On National Wear Red Day, 9 Facts You Should Know About Women And Heart Disease

Friday, February 6 is National Wear Red Day! That means the American Heart Association would like you to "Go Red for Women" today by pulling out your favorite red duds and rocking them proudly. It might seem a bit silly that wearing a certain color on a certain day would help a cause, but it does. In wearing red, you’re showing your support to the women who have died from heart disease and those who are living with it. Awareness saves lives, and when it comes to women and heart disease, there simply isn’t enough of it.

Often seen as a “man’s disease,” heart disease in women doesn’t get the attention is deserves. Yet it’s far more common — it is the number one cause of death for women, in fact — than we would like to believe. It’s something every woman, no matter her age, can suffer from.

On this National Wear Red Day, don’t just don your favorite red pieces, but take the time to educate and inform yourself of just how prevalent heart disease is in women. You can start right here by checking out these nine facts about women and heart disease that you may not have known, but should.

1. Heart Disease Is The Number One Killer For Women

For women, heart disease causes one in three deaths a year, which, if we break it down, is about one woman a minute. It kills five times more women than breast cancer. However, with early detection, heart disease in women is 80 percent preventable.

2. Women Are Not Treated As Aggressively As Men

In 2013, researchers at Ohio State University found that even when women show signs or risk of heart disease, they are not treated as aggressively as men. That needs to change.

3. More Women Than Men Die From Heart Disease

Since 1984, heart disease has killed more women than men. Still, only one in five women think that heart disease poses a serious risk to them.

4. Heart Disease Doesn’t Always Have Symptoms

Sixty-four percent of women who die suddenly from heart disease never had any symptoms.

It’s a scary thought, but not all heart attacks have the usual symptoms such as shortness of breath and chest pain. Instead, there are very minimal symptoms, often appearing as indigestion or a case of the flu, and women may not have even realized they had a heart attack. This type of attack is called a silent heart attack, and women are more prone to them than men. Silent heart attacks can cause scarring and damage to the heart, putting women at higher risk of future heart issues.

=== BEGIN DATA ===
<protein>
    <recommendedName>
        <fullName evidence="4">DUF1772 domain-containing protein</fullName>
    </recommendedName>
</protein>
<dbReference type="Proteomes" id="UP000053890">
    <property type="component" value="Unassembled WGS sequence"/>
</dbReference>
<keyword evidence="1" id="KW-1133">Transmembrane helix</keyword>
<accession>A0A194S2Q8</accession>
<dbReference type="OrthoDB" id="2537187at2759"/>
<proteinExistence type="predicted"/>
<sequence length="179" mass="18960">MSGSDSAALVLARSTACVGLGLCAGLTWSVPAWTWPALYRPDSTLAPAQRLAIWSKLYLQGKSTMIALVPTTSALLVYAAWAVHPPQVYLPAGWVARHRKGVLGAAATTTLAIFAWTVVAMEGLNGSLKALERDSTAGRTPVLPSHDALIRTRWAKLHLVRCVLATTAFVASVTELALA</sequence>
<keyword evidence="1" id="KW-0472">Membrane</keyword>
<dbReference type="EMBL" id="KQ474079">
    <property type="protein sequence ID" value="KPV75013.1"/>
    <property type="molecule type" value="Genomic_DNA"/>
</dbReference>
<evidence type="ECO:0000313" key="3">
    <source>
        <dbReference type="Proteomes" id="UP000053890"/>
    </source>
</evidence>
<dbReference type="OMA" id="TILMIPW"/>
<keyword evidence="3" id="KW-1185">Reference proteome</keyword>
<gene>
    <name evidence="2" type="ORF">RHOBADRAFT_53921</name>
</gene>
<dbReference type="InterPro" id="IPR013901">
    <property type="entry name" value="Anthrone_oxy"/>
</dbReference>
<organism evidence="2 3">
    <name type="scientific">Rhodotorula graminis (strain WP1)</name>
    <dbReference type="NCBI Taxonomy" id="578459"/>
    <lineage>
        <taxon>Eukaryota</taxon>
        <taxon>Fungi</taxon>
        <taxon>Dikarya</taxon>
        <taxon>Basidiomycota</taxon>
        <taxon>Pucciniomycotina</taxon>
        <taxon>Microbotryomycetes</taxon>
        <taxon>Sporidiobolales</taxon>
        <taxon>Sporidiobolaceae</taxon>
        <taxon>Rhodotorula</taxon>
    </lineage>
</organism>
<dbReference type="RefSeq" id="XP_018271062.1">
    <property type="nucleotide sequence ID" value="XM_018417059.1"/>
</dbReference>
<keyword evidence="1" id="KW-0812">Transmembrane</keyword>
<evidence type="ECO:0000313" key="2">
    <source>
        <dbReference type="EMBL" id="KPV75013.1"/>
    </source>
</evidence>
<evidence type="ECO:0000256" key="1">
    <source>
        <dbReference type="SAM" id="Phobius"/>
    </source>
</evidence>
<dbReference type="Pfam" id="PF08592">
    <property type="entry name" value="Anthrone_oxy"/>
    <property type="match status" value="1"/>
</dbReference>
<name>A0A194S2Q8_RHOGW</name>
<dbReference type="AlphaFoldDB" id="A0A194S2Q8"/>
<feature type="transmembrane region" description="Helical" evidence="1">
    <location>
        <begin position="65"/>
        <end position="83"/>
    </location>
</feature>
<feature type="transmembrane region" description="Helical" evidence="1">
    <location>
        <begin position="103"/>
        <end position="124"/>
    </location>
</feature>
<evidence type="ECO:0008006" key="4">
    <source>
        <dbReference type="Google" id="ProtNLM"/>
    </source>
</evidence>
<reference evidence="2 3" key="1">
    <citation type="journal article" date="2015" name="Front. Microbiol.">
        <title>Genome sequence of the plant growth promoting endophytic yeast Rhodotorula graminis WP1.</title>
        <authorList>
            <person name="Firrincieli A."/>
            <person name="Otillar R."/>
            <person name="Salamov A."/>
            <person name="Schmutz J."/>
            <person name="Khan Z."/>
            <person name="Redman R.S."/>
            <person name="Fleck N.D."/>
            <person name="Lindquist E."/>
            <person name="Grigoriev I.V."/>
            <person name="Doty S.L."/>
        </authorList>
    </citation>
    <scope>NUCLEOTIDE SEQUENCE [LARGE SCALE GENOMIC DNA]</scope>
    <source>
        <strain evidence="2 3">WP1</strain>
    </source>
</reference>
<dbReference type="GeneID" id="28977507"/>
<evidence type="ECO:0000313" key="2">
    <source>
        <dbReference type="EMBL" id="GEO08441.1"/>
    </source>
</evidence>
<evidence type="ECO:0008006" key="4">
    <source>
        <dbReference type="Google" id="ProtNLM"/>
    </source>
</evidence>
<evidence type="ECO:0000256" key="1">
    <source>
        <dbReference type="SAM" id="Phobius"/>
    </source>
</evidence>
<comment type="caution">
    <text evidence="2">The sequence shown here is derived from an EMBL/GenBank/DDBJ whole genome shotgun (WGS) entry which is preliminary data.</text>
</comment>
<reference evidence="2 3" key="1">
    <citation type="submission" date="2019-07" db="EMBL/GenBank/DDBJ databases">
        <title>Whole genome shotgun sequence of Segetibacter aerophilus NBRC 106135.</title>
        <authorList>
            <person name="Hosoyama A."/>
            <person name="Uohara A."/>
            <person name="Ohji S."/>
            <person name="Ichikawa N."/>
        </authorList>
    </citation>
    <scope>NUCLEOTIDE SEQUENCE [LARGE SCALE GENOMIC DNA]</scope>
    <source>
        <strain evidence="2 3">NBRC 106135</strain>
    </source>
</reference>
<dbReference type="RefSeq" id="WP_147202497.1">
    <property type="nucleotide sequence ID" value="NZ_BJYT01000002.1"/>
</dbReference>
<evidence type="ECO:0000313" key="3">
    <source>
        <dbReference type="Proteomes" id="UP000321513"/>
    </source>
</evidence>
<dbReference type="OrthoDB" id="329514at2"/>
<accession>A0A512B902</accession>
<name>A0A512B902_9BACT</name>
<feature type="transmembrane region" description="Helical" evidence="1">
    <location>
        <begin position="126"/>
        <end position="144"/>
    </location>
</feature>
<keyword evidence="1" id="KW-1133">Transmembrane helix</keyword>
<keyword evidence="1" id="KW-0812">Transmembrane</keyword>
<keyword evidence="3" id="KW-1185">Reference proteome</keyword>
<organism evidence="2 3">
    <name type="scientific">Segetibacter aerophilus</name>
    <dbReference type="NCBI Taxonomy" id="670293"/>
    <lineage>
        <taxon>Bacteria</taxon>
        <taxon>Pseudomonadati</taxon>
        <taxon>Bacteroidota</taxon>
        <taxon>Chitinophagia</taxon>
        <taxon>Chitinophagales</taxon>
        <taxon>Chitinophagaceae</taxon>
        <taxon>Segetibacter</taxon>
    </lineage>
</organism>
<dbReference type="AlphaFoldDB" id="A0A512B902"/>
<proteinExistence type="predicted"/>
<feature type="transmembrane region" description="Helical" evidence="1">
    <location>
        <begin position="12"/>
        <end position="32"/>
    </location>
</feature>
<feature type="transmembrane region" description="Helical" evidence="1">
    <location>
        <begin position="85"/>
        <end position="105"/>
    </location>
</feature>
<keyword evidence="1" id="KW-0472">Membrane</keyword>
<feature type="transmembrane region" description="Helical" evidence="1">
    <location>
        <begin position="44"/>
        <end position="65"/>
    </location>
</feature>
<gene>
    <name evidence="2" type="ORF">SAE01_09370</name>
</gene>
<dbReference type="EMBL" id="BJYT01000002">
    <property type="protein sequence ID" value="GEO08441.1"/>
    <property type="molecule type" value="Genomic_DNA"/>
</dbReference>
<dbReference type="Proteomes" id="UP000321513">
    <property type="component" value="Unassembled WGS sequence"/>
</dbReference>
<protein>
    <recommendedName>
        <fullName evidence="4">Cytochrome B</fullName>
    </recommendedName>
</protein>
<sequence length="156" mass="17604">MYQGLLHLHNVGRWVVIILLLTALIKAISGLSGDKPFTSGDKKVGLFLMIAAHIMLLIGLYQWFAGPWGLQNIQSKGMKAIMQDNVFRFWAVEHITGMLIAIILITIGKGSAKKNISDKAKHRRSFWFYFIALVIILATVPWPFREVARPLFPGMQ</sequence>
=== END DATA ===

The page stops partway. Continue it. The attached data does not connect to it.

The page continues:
5. Heart Disease Isn’t Just For Older Women

I know it’s easy to think that just because you’re 24, your chances of heart is non-existent, but nothing could be further from the truth. Women who are on the Pill and who smoke have a 20 percent higher risk of heart disease than those women who do not, and yes, that means lots of women in their 20s.

6. Heart Disease Can Affect Healthy And Fit Women

While being healthy and keeping in shape does aid in keeping a myriad of ailments away, including heart disease, it isn't a guarantee. The American Heart Association suggests that all women start getting their cholesterol checked at the age of 20, and start paying attention to their blood pressure numbers at that age, too.

7. There Aren't Enough Women In Heart Health Studies

When it comes to studies and research programs that are hoping to learn more about this deadly disease and how to prevent it, women are extremely underrepresented. Of all heart-related studies, women make up only 24 percent of the participants. Ugh.

8. Black And Latina Women Are At An Even Higher Risk

Hispanic women are more likely to develop heart disease up to a decade earlier than white women, yet only 30 percent of Hispanic women have been informed of this fact. Over 46 percent of African American women over the age of 20 have cardiovascular disease, and only 50 percent of them are even aware of the signs of a heart attack.

9. If You Have Heart Disease In Your Family, It Doesn't Mean Your Doomed

Yes, your risk is higher than women who don't have it in their family, but you can still take steps to lower what genetic risks you have.

Thanks to both awareness and healthy lifestyle choices, the American Heart Association reports that over 600,000 women have been saved and 330 fewer women are dying a day from heart disease.

It’s important to have regular check-ups and to be aware of what possible changes have occurred in your body. If you know your body well enough, you’ll be more likely to know if something seems a bit off.

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Images: jalb/Flickr; Giphy(9)